by Michael Macklin
So maybe I was the one
your mother never mentioned
or your father who was still healing
after I ran over his knees
with my Arctic Cat while he waited
for some winter–slow fish to rise
through that frosty hole in the lake,
both of us probably blind drunk.
I’d have sworn you’d remember,
pink cheeky little porker, all of two,
wrapped in the extra mackinaws,
burbling to the spare propane tank
next to you like an extra brother.
That was me and Jack Daniels
spinning donuts on the ice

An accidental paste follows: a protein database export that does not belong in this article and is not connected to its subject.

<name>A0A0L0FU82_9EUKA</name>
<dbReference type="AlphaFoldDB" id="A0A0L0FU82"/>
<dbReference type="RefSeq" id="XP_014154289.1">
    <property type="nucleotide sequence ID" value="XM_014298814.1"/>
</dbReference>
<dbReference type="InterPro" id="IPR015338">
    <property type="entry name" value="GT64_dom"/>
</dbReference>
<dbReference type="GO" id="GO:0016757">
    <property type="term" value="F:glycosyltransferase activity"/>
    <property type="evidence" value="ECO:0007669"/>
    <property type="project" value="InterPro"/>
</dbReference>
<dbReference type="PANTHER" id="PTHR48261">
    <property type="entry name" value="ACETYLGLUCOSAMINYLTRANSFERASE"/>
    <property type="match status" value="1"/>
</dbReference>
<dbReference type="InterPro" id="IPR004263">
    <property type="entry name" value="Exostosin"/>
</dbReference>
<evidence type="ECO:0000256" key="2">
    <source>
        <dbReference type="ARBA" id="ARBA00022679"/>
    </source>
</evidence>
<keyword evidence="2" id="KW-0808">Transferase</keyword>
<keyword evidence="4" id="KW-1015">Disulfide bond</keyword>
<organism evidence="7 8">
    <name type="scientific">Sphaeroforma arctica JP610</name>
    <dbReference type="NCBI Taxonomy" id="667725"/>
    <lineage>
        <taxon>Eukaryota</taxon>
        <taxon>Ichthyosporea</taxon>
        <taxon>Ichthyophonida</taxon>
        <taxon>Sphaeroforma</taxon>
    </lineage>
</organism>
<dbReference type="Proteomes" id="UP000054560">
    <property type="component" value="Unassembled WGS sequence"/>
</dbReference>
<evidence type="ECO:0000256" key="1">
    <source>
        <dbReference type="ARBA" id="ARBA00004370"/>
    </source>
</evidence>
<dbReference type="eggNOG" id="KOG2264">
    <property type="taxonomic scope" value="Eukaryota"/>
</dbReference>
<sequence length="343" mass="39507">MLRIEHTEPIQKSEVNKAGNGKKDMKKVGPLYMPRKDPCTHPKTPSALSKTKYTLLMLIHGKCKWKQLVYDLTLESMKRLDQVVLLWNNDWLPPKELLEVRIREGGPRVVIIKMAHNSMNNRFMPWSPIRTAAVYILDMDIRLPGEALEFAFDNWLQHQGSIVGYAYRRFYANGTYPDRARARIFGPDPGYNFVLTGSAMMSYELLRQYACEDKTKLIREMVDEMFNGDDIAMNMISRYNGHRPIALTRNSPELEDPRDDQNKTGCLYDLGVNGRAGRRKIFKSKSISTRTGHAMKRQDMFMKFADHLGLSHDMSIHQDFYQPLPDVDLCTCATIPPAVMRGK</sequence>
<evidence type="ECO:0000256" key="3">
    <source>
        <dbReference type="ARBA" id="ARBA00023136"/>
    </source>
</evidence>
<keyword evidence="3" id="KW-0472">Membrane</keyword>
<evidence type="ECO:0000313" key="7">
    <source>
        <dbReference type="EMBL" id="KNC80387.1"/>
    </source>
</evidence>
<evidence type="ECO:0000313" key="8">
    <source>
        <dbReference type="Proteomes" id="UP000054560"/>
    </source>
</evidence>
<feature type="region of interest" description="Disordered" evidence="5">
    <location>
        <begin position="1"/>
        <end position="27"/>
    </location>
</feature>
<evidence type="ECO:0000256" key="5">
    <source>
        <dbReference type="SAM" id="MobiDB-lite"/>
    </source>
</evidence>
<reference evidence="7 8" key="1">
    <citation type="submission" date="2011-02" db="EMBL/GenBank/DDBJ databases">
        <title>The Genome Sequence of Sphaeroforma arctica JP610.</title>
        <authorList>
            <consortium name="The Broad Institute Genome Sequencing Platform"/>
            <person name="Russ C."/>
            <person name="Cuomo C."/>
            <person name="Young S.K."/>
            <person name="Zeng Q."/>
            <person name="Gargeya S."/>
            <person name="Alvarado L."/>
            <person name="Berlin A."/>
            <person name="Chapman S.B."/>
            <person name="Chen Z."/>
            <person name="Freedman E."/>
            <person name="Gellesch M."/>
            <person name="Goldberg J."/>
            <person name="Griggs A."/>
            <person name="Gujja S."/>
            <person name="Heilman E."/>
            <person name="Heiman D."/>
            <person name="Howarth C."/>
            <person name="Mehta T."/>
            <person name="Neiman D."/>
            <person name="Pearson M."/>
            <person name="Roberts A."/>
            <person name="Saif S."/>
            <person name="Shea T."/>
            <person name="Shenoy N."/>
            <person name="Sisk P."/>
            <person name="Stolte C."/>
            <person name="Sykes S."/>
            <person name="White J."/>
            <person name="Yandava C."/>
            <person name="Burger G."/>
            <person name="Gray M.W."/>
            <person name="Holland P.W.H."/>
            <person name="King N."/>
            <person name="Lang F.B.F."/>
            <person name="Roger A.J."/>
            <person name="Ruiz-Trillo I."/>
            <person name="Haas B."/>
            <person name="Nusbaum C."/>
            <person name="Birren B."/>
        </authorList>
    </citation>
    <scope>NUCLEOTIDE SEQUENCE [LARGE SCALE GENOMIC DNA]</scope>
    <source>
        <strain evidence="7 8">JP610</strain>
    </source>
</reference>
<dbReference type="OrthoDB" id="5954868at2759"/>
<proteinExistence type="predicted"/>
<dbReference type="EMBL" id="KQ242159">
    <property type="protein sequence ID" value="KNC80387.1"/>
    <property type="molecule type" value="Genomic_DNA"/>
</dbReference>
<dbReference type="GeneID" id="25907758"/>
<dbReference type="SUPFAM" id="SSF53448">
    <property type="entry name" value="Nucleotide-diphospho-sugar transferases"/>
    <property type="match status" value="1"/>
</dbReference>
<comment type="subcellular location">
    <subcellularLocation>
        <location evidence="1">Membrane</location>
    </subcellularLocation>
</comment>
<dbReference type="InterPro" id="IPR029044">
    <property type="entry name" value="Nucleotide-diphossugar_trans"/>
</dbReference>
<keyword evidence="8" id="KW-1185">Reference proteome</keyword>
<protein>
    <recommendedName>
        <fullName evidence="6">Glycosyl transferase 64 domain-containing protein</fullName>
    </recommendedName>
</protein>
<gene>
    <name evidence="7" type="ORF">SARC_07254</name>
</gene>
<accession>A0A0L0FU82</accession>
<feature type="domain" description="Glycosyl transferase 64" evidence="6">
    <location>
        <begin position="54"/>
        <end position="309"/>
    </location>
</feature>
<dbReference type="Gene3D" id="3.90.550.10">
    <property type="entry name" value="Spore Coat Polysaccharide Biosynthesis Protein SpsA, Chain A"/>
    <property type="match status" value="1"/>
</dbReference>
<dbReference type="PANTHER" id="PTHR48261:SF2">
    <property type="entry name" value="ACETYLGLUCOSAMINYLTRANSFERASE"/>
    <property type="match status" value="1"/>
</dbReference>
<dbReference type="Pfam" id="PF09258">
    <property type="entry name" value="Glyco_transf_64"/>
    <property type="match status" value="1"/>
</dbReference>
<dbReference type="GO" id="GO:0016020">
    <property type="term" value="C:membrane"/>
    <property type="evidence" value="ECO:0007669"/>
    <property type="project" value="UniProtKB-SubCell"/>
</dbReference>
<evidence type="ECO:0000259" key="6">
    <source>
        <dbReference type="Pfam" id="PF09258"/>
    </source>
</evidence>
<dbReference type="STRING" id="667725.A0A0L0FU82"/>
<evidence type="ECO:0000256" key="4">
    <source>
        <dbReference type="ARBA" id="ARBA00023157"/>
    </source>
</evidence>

to make you smile one more time.
Ah, Nanookster, I carried that
Coleman–bright look through every dive
and truck stop from the County
to Panama and keep it still
wadded up in the back closet
of my bourbon-soaked brain
like a rabbit’s foot worn fuzzy
from use. I may not have been much
of an uncle, but you were always
a soul–stealin’ smiler.